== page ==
In a nutshell, Pakistan establishes liberal trade regimes where restrictions on quantity import was abolished or change in tariff. . It is important that the practical tariff in Pakistan are below the hurdle tariff in WTO, translate into market entrance. on the other hand, value control is necessary to competitiveness of Pakistan’s export. Low quality goods get low price in the international market. The obvious harms of quality for Pakistan are lack of scientific accuracy, lack of grade and lack of specialization. The WTO Agreement on Technical Barriers to Trade is relevant in this regard. correct support and sensible policies for the industry, beside quick balancing of import and export is major for the sustainability and development of Pakistan’s economy and this lead towards a intense prospect and trade development under the WTO system.
WTO AND TEXTILES: A significant success of the Uruguay Round was the decision to phase out restrictions on imports of textiles and clothing. These restrictions were imposed by certain developed countries. The Agreement on Textiles and Clothing (ATC) of WTO which replaced the Multi Fiber Agreement (MFA), provided for the removal of these restrictions in four phases over a period of 10 years. The phasing out program ended on January 1, 2005. As a consequence the quotas have been completely abolished and the importing countries can no longer discriminate between exports of textiles and clothing. Moreover, the trade in textiles and clothing has now completely integrated into General Agreement on Tariffs and Trade (GATT) 1994 and will continue to be governed by its rules.Pakistan was the greatest sufferer of the quota regime as it had a high percentage of textiles and clothing exports which were restrained due to quotas by importing countries. Pakistan can, therefore, benefit greatly from the present non-quota regime of WTO in textiles and clothing sector.
However, there are a number of opportunities and challenges awaiting the textiles and clothing industry of Pakistan in the international market place. For instance, it is being expected that the importing countries would subsequently try to resort to other trade restrictions to take the place of quotas. These can be in form of non-tariff barriers such as importing countries’ requirements for the industry to comply with environmental, labor, sanitary, phytosanitary or technical regulations. The compliance to quality standards and regulations is a cost factor, which the industry will have to face and prepare for. Moreover, countries like China and India have already began giving a tough competition to Pakistan’s industry under the present quota free environment. A strategy needs to be made in this regard as well.
As the future global market is of clothing, Pakistan has been advised by certain analysts to concentrate more on value addition. Moreover, the success of Pakistan in the WTO regime lies not only in diversification of quality but also in the direction of trade. Majority of the exports are directed towards Europe and North America. It would be worthwhile for the industry to workout new markets in other parts of the world.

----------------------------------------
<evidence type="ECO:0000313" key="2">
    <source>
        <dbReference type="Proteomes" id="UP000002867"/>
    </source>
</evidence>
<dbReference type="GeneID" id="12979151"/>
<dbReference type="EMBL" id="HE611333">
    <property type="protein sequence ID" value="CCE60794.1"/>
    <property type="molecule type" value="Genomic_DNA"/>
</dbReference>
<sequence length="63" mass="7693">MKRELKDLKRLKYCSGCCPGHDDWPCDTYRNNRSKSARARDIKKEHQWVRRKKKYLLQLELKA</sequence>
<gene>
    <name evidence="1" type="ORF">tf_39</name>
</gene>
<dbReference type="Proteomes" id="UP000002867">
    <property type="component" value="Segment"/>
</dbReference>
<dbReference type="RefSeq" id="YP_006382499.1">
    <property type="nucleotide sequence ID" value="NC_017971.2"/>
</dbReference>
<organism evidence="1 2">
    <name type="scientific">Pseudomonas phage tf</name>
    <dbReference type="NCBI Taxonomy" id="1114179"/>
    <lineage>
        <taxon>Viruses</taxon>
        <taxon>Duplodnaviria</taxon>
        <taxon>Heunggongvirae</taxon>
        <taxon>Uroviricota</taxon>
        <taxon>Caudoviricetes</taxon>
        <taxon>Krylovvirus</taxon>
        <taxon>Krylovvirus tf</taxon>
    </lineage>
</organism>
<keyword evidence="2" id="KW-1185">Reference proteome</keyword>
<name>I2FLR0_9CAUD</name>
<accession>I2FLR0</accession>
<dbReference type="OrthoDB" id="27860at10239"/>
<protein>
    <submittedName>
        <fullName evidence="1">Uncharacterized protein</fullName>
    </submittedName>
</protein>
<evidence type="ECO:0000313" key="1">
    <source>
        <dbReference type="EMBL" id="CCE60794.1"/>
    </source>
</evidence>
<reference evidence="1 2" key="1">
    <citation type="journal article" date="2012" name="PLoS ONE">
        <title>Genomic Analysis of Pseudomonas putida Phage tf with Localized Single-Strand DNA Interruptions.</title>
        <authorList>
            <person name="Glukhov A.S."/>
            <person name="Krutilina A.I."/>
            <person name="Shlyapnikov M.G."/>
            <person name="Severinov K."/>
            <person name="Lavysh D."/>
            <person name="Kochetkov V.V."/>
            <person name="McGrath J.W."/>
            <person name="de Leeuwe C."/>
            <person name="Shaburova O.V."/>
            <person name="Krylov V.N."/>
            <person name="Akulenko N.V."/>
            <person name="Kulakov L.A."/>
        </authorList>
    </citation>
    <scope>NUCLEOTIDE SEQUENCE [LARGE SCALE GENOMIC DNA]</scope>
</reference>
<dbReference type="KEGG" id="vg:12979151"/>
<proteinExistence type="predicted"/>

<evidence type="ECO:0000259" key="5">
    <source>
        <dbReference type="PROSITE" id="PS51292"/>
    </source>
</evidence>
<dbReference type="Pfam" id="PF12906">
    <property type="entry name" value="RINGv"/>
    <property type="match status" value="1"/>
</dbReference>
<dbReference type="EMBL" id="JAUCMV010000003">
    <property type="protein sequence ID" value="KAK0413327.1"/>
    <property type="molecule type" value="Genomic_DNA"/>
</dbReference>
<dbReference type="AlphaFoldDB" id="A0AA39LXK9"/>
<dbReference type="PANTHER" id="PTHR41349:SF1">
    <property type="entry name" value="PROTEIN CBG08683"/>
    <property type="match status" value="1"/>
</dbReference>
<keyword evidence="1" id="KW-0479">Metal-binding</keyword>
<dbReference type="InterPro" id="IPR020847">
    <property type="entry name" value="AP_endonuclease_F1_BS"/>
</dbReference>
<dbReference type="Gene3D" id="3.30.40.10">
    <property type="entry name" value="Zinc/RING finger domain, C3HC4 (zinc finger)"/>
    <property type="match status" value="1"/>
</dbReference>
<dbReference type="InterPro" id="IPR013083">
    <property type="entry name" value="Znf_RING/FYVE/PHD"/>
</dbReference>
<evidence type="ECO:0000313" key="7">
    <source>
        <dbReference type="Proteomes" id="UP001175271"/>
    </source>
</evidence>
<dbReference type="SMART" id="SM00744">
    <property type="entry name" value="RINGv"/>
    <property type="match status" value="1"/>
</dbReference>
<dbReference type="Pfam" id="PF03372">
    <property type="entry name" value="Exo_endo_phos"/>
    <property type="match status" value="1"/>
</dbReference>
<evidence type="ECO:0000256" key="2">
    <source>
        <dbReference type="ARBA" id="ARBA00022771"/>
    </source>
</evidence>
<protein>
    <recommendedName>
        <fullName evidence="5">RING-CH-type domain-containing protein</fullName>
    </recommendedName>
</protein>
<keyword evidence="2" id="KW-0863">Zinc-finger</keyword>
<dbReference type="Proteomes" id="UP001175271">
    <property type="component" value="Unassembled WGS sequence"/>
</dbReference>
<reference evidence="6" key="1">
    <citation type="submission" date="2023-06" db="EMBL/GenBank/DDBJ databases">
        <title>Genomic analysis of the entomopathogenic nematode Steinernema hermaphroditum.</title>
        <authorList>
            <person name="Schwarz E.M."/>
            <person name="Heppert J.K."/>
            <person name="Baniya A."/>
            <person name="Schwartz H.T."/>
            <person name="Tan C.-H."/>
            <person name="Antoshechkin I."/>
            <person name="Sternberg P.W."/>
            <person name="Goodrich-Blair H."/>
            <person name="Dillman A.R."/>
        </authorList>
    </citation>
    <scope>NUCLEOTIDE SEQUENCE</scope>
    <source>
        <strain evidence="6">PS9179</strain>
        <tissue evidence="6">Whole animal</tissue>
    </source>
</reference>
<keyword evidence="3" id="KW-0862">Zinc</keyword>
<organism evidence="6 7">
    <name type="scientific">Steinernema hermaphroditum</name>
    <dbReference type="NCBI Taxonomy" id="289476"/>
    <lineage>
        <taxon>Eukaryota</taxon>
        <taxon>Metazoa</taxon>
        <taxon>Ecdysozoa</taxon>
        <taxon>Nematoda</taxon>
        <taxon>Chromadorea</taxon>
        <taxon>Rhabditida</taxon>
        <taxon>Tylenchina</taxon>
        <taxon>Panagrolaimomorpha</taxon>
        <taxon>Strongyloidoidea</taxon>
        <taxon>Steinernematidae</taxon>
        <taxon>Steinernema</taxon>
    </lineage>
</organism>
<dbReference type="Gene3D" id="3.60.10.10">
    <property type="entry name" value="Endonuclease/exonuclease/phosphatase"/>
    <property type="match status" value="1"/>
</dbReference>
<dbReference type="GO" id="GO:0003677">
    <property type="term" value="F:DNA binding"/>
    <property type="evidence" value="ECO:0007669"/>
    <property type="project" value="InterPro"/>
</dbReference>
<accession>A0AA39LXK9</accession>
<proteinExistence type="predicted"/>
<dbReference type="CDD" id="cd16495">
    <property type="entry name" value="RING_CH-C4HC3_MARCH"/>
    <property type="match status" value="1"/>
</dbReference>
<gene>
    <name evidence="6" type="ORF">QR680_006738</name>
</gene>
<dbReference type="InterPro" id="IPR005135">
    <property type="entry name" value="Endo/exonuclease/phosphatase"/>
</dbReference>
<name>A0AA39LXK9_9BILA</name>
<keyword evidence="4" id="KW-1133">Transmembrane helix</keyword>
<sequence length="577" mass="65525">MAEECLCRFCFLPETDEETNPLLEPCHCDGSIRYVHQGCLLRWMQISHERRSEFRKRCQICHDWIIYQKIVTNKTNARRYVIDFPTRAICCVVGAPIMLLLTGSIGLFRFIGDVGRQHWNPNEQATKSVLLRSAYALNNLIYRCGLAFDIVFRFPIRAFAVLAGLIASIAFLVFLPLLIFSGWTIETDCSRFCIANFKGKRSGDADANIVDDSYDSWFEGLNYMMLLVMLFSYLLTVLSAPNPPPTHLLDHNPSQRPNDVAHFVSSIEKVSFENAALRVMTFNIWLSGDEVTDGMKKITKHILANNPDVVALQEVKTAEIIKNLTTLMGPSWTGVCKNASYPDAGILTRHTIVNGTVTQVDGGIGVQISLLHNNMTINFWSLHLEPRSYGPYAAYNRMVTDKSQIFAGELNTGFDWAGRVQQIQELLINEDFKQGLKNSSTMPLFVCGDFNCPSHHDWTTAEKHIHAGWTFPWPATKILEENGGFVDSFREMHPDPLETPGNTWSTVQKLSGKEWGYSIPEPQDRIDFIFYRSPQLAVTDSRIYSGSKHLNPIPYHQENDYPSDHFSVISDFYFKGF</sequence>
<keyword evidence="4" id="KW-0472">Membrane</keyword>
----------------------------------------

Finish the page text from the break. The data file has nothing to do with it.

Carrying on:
INTERNATIONAL TRADE ARRANGEMENTS IN TEXTILES AND CLOTHING: MULTI FIBER ARRANGEMENT (MFA) 1974-94:
Under the Multi Fiber arrangement (MFA) developed countries controlled inputs of textiles and clothing into their countries through quotas on a country-by-country basis when increase in imports threatened their industries. Furthermore, it allowed bilateral or unilateral arrangement for not only quota imposition but also in the case of product categories, restrained levels and administrative arrangements.
Under this agreement the developed countries were required to enhance their quotas at the growth rate of 1% to 6%.. The MFA became effective since 1974 and lasted until the end of 1994 when Uruguay round negotiations was applied. It was a extended 5 times during the 21 year period and enlarged the product coverage for restrictions from cotton products to wool and man made fiber products and certain vegetable fiber products since 1986. MFA had 44 members, which were less than half of the GATT members but accounted for most members with an interest in textiles and clothing trade.
MFA was not successful because:
It did not protect jobs in developed countries
It led to loss of consumer surplus in importing countries.
The producers had to purchase quota rights (corruption).
The production decisions were based on quota restrictions and not on optimal
It led to oversupply and depressed world prices: loss to producers.
AGREEMENT ON TEXTILE AND CLOTHING (ATC) OF WTO:
Since 1995, the WTO contract on textile and clothes capture from the Multi fiber Arrangement. But from 1st January 2005, this Agreement has expired and the sector has been fully integrated into normal GATT rules. The quotas have thus come to an end, and importing countries are no longer clever to separate among exporters. Textiles and clothing products have returned to GATT rules more than 10-years period.